Did you think animation is within the male-domain and the person associated with it are mainly male? As the viewership of cartoon and animation is equally divided into male and female, women are part of the fraternity and has played a big part in making it a multi-billion dollar industry. They have always played the role of a silent soldier in all these years. Now, on the occasion of International Women’s day, let us remind some of the big names in the animation industry, who being a female has influenced animators over the century.
Here is a list of the top women or female animators, whose works has influenced the world of animation since its inception.
Mary Blair: She was an American artist who was prominent in producing art and animation for The Walt Disney Company, drawing concept art for such films as Alice in Wonderland, Peter Pan, Song of the South and Cinderella. The sister-in-law of famous animator Preston Blair, Mary worked briefly on art for Dumbo, an early version of Lady and the Tramp, and a second version of Fantasia which was not released until the late 1990s.
Gayatri Rao: She is an independent animator who has had the rare distinction of doing an internship at Walt Disney Studios, Florida sponsored by UNICEF where she grasped the spirit of classical animation which she passed on to her hungry for knowledge colleagues back in India. One of the founders of Animagic, Gayatri also pioneered stylised animation commercials in India and directed the animation for Mahakapi, a film based on the Jataka tale of the Monkey King, for CFSI, which won the prestigious UNESCO Award in 1998.
Caroline Leaf: She is an independent Canadian-American filmmaker and animator who made her first film, Sand, or Peter and the Wolf, in 1968 at Harvard University. The short was made by dumping sand on a light box and manipulating the textures frame-by-frame. Her second film, Orfeo (1972), had her painting directly on glass under the camera. She mixed paint with glycerine to produce The Street, adapted from the short story of the same name by Mordechai Richler, which was nominated for the Academy Award for Best Animated Short Film at the 49th Academy Awards.
Amy Winfrey : She is an American animator, screenwriter, songwriter, and voice actress. She is best known for creating the web series Making Fiends that was later picked up by Nickelodeon in 2006. When the 12 shorts were finished, Winfrey created another series, Big Bunny. In 2003, Winfrey created Making Fiends. Nickelodeon contacted Winfrey in 2004 about possibly bringing Making Fiends to TV.
Lauren Faust : She is best known for developing the Hub Network’s family/fantasy cartoon My Little Pony: Friendship is Magic. Faust’s early career focused on animated feature films, working on Cats Don’t Dance, Quest for Camelot, and The Iron Giant as an animator. She shifted to television animation in the 2000s, working on The Powerpuff Girls, Foster’s Home for Imaginary Friends, My Little Pony: Friendship Is Magic, Super Best Friends Forever and Wander Over Yonder.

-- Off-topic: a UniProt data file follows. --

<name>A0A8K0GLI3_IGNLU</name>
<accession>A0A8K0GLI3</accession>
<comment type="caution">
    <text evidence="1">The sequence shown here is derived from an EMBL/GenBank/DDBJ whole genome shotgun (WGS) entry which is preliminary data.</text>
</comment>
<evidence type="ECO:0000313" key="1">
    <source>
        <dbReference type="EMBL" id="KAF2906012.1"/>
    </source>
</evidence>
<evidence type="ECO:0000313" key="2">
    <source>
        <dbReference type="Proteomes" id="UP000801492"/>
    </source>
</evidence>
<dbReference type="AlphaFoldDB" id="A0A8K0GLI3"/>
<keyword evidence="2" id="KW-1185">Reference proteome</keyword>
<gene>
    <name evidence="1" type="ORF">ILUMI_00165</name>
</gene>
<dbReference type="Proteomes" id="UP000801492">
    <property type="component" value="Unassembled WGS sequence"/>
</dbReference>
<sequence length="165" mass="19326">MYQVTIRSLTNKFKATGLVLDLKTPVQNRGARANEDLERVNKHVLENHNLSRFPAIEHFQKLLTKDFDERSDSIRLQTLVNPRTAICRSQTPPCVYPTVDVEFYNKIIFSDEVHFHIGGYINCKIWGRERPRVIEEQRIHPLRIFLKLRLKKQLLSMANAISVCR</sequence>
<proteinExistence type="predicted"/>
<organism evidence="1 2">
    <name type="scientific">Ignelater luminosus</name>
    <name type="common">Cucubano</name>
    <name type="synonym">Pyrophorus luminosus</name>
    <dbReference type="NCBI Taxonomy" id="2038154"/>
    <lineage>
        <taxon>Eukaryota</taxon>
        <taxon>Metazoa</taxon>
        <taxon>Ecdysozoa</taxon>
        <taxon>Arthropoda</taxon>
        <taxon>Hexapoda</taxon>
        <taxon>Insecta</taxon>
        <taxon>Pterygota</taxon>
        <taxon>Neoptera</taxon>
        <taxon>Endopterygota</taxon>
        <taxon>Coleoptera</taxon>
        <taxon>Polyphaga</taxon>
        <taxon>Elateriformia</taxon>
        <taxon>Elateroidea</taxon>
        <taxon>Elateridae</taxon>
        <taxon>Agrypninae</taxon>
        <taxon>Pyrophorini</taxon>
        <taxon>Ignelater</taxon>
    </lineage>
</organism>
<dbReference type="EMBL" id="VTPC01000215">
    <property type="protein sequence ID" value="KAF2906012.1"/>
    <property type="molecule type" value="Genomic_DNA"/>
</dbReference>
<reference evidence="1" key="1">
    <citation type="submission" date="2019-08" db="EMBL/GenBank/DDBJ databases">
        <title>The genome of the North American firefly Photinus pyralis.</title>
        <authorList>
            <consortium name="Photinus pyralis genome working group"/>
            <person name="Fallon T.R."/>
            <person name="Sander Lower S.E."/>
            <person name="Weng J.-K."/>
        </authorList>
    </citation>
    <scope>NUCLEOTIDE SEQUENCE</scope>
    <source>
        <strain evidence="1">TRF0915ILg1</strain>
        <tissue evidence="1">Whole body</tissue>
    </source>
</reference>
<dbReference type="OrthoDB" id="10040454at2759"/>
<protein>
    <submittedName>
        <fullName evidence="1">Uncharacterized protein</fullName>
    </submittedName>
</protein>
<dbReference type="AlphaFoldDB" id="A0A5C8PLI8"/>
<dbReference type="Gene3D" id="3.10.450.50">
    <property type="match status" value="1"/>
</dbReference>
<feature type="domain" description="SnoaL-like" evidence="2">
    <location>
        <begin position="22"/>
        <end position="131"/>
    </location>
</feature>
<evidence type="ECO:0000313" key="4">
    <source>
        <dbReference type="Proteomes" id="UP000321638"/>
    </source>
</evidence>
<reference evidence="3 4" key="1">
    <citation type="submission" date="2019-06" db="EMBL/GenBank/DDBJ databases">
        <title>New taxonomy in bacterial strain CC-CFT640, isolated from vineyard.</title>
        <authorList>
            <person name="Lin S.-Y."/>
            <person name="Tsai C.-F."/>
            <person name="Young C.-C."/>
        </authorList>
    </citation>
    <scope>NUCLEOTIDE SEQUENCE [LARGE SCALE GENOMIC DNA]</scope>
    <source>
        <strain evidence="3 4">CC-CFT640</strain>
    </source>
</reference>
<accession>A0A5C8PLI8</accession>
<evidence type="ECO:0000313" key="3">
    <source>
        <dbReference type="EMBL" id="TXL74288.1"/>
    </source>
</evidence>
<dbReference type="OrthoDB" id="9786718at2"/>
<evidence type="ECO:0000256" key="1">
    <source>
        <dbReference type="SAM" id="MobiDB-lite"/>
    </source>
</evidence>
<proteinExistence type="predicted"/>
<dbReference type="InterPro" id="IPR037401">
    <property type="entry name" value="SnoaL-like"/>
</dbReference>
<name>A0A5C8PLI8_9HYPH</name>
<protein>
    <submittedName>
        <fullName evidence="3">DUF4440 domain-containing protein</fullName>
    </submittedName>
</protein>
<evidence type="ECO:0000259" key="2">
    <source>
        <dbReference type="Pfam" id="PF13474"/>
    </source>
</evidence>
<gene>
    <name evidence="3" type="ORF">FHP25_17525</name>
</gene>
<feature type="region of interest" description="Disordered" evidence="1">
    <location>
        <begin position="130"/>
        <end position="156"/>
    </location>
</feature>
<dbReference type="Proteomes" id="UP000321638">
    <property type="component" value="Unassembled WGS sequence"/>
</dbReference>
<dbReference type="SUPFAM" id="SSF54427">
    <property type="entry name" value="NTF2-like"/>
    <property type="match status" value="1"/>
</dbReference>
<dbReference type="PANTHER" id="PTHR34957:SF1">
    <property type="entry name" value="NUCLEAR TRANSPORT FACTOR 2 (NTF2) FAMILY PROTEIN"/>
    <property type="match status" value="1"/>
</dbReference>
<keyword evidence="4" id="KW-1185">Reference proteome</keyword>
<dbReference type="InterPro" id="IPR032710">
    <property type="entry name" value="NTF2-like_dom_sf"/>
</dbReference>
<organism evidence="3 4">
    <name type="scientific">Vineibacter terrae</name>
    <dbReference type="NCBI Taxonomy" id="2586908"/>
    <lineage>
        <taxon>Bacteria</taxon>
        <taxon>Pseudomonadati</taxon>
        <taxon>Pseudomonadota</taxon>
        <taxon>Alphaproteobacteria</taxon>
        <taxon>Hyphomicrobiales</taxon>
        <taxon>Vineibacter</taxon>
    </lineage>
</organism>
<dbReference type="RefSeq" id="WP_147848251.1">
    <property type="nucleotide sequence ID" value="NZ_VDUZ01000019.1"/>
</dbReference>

Brenda Chapman : Brenda Chapman is an American writer, animation story artist and director. In 1998, she became the first woman to direct an animated feature from a major studio, DreamWorks Animation’s The Prince of Egypt. She recently co-directed the Pixar film Brave, becoming the first woman to win the Academy Award for Best Animated Feature.She also worked on Chicken Run, and several projects in development while at DreamWorks.
Retta Scott: She was an American artist. She is notable as the first woman to receive screen credit as an animator at the Walt Disney Animation Studios. Starting with Bambi, Scott contributed to Disney features Fantasia, Dumbo, and Disney’s version of The Wind in the Willows.Scott merited a chapter in The Little Big Book of Disney by Monique Peterson, and also a chapter in Walt’s People – Volume VIII by Didier Ghez.
Nina Paley : She is an independent animator and filmmaker, who have gained success in the recent times. A comic artist in the beginning of her career, she turned to animation and produced many films of distinctive narrative styles. “Fetch!”, “The Stork”, “The Wit and Wisdom of Cancer” and “Sita Sings the Blues” are her popular works.
Retta Davidson : She is best known as one of the few women animators for Walt Disney Studios during the Golden Age of American animation. Davidson joined Disney as an inker and painter, where she worked on Pinocchio, Bambi and Fantasia. In 1980, Davidson was invited back to Disney to work on the feature length animated films The Fox and the Hound and The Black Cauldron as coordinating animator.
Arlene Klasky : She is an American animator, graphic designer, television producer and co-founder of Klasky-Csupo with Gábor Csupó. In 1999, she was named one of the “Top 25 Women in Animation” by Animation Magazine. Her vision has inspired other distinctive productions, including Rugrats, Aaahh!!! Real Monsters, Santo Bugito, Rocket Power and The Wild Thornberrys.
So, now you know that the women has equally contributed in the making the world of Animation – a success. They have been associated with this art form from its onset and is part of this industry in modern days like never before.
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